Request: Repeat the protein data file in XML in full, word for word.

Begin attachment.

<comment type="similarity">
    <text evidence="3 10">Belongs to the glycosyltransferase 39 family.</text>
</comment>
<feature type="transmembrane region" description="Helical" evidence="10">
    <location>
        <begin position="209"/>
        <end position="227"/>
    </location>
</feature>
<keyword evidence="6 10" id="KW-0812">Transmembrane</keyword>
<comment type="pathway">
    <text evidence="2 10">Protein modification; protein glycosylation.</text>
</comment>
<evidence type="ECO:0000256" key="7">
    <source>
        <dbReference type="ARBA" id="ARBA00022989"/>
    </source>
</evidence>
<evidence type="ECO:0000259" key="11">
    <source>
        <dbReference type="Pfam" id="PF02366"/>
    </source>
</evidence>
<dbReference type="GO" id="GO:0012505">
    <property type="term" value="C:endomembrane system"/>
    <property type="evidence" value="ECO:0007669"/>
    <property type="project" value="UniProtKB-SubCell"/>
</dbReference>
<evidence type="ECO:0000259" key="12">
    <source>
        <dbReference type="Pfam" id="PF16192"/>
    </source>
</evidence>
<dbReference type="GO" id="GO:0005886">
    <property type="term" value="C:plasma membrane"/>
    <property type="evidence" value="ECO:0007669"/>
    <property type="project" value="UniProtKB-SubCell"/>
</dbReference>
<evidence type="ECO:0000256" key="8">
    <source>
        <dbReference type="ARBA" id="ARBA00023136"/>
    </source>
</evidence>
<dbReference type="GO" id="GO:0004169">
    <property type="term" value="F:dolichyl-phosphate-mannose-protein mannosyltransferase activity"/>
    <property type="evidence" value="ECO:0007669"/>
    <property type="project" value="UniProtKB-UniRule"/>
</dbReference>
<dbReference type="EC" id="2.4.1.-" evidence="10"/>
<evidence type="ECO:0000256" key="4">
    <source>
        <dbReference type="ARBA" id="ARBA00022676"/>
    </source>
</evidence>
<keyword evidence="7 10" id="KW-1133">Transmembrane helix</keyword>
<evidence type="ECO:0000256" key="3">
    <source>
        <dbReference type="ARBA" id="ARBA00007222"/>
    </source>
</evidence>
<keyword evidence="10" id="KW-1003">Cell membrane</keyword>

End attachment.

<comment type="similarity">
    <text evidence="3 10">Belongs to the glycosyltransferase 39 family.</text>
</comment>
<feature type="transmembrane region" description="Helical" evidence="10">
    <location>
        <begin position="209"/>
        <end position="227"/>
    </location>
</feature>
<keyword evidence="6 10" id="KW-0812">Transmembrane</keyword>
<comment type="pathway">
    <text evidence="2 10">Protein modification; protein glycosylation.</text>
</comment>
<evidence type="ECO:0000256" key="7">
    <source>
        <dbReference type="ARBA" id="ARBA00022989"/>
    </source>
</evidence>
<evidence type="ECO:0000259" key="11">
    <source>
        <dbReference type="Pfam" id="PF02366"/>
    </source>
</evidence>
<dbReference type="GO" id="GO:0012505">
    <property type="term" value="C:endomembrane system"/>
    <property type="evidence" value="ECO:0007669"/>
    <property type="project" value="UniProtKB-SubCell"/>
</dbReference>
<evidence type="ECO:0000259" key="12">
    <source>
        <dbReference type="Pfam" id="PF16192"/>
    </source>
</evidence>
<dbReference type="GO" id="GO:0005886">
    <property type="term" value="C:plasma membrane"/>
    <property type="evidence" value="ECO:0007669"/>
    <property type="project" value="UniProtKB-SubCell"/>
</dbReference>
<evidence type="ECO:0000256" key="8">
    <source>
        <dbReference type="ARBA" id="ARBA00023136"/>
    </source>
</evidence>
<dbReference type="GO" id="GO:0004169">
    <property type="term" value="F:dolichyl-phosphate-mannose-protein mannosyltransferase activity"/>
    <property type="evidence" value="ECO:0007669"/>
    <property type="project" value="UniProtKB-UniRule"/>
</dbReference>
<dbReference type="EC" id="2.4.1.-" evidence="10"/>
<evidence type="ECO:0000256" key="4">
    <source>
        <dbReference type="ARBA" id="ARBA00022676"/>
    </source>
</evidence>
<keyword evidence="7 10" id="KW-1133">Transmembrane helix</keyword>
<evidence type="ECO:0000256" key="3">
    <source>
        <dbReference type="ARBA" id="ARBA00007222"/>
    </source>
</evidence>
<keyword evidence="10" id="KW-1003">Cell membrane</keyword>